Introducing Gavin

Hello everyone, and welcome to CodeSnipers. I'd like to start by saying how excited I am to be a part of this, and by thanking Keith for setting the whole thing up. I think this is going to be a lot of fun, I know I'm going to learn a lot by participating in the discussions and reading the posts of all the contributors. I already feel like I'm learning, and all I've done is a quick tour of the blog roll.

My name is Gavin Bowman, and I'm a software developer based in the north of England. While I was heavily into computing at an early age, it was mostly for the games, I didn't really do anything productive with them until I started work. My first job was a general trainee tech support role, but with the help of some great people, a flexible environment, and a lot of personal study time, I was able to spend most of my time catching and incubating the coding bug. When it was time to move on, an offer of some contract work on the side came as a happy coincidence, and without really thinking about it I'd gone it alone. Somehow I've managed to keep myself afloat ever since.

I tried forming a consulting/services company with a long term colleague in 2000, but it gradually morphed into a Micro ISV, and we have spent most of the last 3 years developing and selling our products online. Despite being a programmer first and foremost, I have to spend a large amount of my time on marketing, or trying to learn how to do marketing, and often need to dabble in web design and scripting. My early development adventures were in VB and VBA, but these days I work almost exclusively in C#. You probably shouldn't expect, or wish for, any malloc or vi tips from my posts.

What I think my posts will focus on is the Micro ISV life, occasional C#, and possibly my learning experiences with various web technologies and marketing techniques. I can't wait, and I hope you find something here that helps or entertains.

Whois Rusty Divine?

One night while laying quietly in the top bunk at a medical testing facility and using a pen light to read the university's course manual, my aspirations to be a mechanical engineer like my half brother came to an end. If it wasn't for Dynamics, which I did finally pass after three attempts, but which I'm sure hexed my soul, I may be a mechanical engineer today.

And thank God I'm not, because I can't write one line of code without breaking the compile! Imagine the masses of innocent lives that would have been snuffed out by my bridges, cat walks, and handrails (in that order, as my career spiraled into oblivion) if I hadn't given up on that fateful night! It may be your life I saved.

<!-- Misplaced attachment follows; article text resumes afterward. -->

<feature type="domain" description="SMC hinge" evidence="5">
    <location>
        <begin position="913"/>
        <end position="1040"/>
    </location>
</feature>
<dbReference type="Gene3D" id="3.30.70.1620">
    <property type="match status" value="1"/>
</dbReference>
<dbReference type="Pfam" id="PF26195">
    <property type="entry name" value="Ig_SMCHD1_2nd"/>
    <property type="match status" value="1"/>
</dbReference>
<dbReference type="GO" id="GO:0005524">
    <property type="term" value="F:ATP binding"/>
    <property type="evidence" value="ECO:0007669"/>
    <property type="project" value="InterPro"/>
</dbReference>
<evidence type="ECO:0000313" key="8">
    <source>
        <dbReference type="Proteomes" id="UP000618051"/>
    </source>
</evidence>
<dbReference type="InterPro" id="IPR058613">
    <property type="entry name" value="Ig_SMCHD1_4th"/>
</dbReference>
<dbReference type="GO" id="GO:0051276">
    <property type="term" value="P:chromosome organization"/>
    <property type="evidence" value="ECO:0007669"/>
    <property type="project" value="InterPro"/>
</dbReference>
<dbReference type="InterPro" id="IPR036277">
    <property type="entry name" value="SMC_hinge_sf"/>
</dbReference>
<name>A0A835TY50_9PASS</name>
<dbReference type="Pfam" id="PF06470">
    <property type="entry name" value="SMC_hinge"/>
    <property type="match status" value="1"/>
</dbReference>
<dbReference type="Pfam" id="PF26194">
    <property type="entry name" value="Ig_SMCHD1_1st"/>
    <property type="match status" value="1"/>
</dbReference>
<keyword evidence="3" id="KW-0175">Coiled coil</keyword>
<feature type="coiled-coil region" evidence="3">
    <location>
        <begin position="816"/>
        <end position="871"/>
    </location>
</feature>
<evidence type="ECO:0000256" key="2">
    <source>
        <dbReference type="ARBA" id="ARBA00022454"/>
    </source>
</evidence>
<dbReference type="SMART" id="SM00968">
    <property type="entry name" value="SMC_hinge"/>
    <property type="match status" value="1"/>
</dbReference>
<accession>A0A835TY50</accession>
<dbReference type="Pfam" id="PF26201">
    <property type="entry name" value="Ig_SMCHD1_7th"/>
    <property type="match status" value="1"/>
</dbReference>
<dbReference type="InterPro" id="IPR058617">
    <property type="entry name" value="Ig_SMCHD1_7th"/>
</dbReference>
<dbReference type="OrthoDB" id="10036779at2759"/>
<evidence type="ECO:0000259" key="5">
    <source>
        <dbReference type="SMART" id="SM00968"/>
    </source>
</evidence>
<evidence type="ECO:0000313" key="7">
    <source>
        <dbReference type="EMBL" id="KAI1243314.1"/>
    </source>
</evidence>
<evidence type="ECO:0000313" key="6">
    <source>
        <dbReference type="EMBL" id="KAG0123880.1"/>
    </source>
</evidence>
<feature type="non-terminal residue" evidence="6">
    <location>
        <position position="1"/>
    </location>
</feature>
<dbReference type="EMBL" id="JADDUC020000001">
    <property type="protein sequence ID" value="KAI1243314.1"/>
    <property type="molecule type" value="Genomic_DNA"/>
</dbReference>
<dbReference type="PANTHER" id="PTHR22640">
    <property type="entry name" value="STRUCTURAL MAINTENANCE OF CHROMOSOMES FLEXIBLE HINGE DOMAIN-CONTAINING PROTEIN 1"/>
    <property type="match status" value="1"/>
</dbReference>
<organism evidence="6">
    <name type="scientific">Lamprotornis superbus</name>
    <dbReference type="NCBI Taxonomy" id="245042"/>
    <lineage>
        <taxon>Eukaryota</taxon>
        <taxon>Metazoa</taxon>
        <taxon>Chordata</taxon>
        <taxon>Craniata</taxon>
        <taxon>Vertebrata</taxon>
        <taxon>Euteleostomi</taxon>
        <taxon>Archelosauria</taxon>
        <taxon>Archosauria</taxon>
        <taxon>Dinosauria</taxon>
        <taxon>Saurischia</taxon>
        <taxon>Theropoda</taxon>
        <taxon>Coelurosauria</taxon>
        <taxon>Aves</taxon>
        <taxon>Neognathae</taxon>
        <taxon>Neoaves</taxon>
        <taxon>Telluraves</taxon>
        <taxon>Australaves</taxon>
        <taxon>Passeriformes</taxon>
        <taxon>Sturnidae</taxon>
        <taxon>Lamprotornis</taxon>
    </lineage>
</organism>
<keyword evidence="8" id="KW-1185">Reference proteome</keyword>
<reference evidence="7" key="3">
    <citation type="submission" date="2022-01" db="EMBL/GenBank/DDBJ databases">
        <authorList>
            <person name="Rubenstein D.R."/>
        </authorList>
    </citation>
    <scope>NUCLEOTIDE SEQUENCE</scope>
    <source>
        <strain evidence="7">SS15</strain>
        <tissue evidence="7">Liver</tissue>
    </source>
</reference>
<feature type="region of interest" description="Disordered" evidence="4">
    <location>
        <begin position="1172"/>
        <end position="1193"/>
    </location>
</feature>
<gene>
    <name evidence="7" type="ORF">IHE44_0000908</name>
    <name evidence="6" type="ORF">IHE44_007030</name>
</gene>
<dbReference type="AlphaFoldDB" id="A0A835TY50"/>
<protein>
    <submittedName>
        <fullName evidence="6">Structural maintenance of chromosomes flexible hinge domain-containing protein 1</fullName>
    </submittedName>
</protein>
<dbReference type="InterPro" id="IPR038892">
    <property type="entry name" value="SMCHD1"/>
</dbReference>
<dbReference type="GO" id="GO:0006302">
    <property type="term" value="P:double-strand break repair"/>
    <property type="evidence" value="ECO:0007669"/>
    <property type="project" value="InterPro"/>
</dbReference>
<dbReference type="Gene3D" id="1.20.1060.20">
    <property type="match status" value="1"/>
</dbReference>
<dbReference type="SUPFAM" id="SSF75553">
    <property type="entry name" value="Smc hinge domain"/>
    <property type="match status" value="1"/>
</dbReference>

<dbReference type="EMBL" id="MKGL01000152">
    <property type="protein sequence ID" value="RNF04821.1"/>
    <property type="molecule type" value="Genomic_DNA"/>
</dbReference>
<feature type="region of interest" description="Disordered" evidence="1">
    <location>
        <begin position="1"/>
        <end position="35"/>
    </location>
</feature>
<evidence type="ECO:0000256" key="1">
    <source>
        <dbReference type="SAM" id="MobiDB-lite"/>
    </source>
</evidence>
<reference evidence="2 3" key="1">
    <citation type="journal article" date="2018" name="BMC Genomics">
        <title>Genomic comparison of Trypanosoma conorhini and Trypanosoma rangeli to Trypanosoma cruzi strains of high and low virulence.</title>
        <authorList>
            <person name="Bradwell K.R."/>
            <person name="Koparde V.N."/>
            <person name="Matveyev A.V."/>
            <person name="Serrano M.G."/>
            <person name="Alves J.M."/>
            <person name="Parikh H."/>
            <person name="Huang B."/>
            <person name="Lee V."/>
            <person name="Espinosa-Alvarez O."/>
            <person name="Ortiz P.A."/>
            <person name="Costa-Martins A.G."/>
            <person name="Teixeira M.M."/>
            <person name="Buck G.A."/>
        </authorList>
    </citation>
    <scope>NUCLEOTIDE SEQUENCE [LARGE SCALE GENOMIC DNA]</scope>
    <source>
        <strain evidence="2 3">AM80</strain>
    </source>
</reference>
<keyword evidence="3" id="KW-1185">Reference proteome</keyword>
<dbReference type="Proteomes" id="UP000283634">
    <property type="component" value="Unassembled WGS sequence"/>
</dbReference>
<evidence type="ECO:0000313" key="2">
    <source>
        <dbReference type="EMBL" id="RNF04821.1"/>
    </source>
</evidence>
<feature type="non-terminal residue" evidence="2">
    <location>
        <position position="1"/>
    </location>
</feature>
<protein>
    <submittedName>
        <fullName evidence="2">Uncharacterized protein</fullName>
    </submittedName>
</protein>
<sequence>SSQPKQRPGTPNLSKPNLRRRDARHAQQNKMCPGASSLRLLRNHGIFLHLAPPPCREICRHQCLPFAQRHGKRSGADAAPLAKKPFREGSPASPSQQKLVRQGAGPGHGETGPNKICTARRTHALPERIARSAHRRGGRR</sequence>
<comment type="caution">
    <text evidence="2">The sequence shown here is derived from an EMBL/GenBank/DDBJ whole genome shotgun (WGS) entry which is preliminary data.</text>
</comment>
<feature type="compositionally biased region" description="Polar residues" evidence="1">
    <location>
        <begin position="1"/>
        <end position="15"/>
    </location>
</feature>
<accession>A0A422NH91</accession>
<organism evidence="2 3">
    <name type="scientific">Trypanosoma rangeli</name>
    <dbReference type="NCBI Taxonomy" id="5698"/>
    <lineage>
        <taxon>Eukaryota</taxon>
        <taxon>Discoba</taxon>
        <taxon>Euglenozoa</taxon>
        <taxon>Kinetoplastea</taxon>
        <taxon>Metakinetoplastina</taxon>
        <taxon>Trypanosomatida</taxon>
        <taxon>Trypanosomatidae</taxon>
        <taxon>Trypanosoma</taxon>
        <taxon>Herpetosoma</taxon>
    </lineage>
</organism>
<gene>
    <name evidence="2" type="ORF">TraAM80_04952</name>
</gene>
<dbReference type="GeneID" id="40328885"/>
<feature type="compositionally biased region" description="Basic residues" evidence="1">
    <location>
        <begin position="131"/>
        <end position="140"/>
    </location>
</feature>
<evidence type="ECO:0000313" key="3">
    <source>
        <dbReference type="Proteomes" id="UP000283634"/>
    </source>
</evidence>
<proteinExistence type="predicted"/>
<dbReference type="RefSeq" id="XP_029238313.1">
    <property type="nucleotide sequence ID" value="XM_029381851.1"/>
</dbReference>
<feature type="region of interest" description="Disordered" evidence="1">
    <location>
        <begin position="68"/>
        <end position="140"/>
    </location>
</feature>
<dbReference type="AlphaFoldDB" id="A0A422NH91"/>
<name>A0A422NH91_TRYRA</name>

So what did I discover in that course book? It actually was about as far away from computers as I could get (unintentionally; I have been a computer hobbyist since before puberty). I read about Geology. Man, after spending years in a stuffy engineering department where some of my professors didn't even have necks, the thought of hiking around mountains, camping, and hitting rocks with a steel hammer really appealed to me.

Maybe it was the Prozac talking; or maybe I was low on blood after the 43rd draw of the day, but switching majors turned out to be one of my better life decisions. I met my future wife in the Geology department and have followed her career to our current rookery in Seattle where we live with our two Greyhounds.

My first job after college; well, the week I spent mucking out a glorified stomach deemed "The Digester" for $7/hr that broke down salad dressing waste water in a sandy slurry of bacteria doesn't count (in fact, I try hard to repress that memory...especially the part about the dead rats..); was at an environmental engineering company. I quickly transitioned into the "Database Guy" role, and later the "ASP Web Guy". After that, I bought about 200 pounds of computer books and have spent evenings and weekends constructing electronic fortresses and exploring new territories.

I've worked at environmental consulting companies ever since, and have specialized in ASP.Net with SQL Server. I wear a lot of hats though, from project management, analysis, development, through completion.

I love working in consulting because every few months I get to start a new project where I learn a client's business process and then work to automate and improve it.

I also enjoy reading, writing and arithmitic (expect dynamic arithmitic) and I look forward to sharing my experiences in the consulting world and learning about your reactions and your world views.

<?="Nola's Introduction"?>